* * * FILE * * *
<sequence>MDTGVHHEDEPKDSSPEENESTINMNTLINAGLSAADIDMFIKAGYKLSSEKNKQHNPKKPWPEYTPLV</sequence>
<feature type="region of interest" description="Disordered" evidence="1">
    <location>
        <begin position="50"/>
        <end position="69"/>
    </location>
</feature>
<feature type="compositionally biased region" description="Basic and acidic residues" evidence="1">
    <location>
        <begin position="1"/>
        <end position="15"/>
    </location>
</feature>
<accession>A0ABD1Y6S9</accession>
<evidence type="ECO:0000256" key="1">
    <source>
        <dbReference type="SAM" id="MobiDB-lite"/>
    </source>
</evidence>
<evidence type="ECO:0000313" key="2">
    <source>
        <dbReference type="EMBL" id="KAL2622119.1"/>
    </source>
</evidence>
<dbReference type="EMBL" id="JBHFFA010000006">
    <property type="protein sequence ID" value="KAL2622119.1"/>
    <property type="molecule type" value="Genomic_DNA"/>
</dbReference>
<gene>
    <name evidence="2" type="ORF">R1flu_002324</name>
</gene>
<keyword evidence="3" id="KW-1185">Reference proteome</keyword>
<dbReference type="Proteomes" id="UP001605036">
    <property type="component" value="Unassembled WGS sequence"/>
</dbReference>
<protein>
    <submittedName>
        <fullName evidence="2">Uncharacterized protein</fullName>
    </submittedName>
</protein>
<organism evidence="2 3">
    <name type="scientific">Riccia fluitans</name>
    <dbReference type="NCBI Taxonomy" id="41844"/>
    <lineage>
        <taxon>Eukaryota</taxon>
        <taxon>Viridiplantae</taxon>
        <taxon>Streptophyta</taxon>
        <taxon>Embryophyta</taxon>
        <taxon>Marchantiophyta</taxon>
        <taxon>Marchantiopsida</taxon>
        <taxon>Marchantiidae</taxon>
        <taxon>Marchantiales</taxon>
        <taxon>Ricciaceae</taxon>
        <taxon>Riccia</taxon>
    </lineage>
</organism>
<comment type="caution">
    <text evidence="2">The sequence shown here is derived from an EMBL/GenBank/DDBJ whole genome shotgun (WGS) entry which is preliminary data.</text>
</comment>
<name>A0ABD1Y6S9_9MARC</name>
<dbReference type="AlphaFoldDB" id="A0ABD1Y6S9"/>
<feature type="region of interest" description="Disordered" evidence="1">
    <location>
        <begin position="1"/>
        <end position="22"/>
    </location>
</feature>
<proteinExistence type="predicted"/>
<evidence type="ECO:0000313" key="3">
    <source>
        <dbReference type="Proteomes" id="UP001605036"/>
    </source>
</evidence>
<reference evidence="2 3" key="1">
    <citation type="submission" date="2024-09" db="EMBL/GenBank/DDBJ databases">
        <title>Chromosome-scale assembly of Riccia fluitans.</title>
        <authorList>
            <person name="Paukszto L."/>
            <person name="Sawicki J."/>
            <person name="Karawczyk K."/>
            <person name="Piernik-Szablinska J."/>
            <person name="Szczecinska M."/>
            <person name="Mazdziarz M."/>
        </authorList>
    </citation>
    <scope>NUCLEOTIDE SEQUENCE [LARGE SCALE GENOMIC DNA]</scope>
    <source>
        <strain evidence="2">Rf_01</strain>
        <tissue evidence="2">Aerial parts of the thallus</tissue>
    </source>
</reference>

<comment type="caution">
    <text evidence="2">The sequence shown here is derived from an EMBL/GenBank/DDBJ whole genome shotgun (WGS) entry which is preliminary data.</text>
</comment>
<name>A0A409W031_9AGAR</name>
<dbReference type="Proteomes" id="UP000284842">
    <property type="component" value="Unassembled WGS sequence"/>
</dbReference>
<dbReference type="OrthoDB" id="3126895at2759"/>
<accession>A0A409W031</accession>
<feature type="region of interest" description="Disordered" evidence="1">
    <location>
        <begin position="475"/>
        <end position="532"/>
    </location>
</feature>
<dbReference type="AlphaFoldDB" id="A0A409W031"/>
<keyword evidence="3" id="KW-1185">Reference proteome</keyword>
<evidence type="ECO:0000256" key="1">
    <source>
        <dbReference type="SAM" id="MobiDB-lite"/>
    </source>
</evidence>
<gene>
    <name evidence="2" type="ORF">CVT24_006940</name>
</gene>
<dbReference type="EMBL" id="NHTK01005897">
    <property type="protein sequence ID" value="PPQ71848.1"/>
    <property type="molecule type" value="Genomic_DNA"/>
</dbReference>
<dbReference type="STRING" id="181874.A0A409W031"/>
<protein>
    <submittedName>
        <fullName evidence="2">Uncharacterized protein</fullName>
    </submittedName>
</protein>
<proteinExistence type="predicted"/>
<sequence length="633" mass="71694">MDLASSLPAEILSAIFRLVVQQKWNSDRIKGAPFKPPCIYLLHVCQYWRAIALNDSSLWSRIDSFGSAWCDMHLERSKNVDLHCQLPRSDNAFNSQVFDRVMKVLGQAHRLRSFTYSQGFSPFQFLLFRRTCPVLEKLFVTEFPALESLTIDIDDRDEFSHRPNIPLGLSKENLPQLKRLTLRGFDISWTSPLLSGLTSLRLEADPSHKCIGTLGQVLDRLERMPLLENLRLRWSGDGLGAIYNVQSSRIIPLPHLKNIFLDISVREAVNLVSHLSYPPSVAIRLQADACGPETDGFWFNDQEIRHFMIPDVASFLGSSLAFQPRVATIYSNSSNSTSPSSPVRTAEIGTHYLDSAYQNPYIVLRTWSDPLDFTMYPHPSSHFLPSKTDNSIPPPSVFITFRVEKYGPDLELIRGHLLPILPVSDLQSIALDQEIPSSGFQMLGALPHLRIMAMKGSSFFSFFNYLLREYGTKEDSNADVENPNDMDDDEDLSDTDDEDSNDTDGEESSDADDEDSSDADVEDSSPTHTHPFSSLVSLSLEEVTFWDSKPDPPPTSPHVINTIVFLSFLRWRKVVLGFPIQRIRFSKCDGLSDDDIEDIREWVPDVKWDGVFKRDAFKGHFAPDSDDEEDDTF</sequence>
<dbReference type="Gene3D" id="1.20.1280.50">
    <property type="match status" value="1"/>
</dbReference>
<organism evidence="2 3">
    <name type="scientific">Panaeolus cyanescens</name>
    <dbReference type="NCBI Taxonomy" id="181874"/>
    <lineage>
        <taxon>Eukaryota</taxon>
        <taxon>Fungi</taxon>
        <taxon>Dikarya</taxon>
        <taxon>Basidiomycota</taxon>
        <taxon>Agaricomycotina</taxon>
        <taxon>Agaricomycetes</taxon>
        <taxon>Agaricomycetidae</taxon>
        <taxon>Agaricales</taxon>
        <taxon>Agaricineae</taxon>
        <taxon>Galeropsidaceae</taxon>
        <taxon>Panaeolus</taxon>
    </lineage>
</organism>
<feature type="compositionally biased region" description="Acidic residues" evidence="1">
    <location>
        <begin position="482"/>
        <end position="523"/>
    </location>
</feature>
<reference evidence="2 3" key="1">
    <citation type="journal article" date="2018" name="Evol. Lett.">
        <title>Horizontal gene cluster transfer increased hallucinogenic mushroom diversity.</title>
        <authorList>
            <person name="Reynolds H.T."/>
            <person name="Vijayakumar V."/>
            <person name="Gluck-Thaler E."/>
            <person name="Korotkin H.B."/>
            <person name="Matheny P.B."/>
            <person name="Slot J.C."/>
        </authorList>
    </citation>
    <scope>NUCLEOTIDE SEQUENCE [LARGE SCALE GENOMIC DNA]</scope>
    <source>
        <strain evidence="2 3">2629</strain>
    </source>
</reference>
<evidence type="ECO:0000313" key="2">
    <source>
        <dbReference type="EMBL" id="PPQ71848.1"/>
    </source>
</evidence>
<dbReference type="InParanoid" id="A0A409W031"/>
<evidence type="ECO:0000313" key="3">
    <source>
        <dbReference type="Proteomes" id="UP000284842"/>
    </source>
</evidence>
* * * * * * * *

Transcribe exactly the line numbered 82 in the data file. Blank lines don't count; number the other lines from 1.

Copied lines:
            <person name="Szczecinska M."/>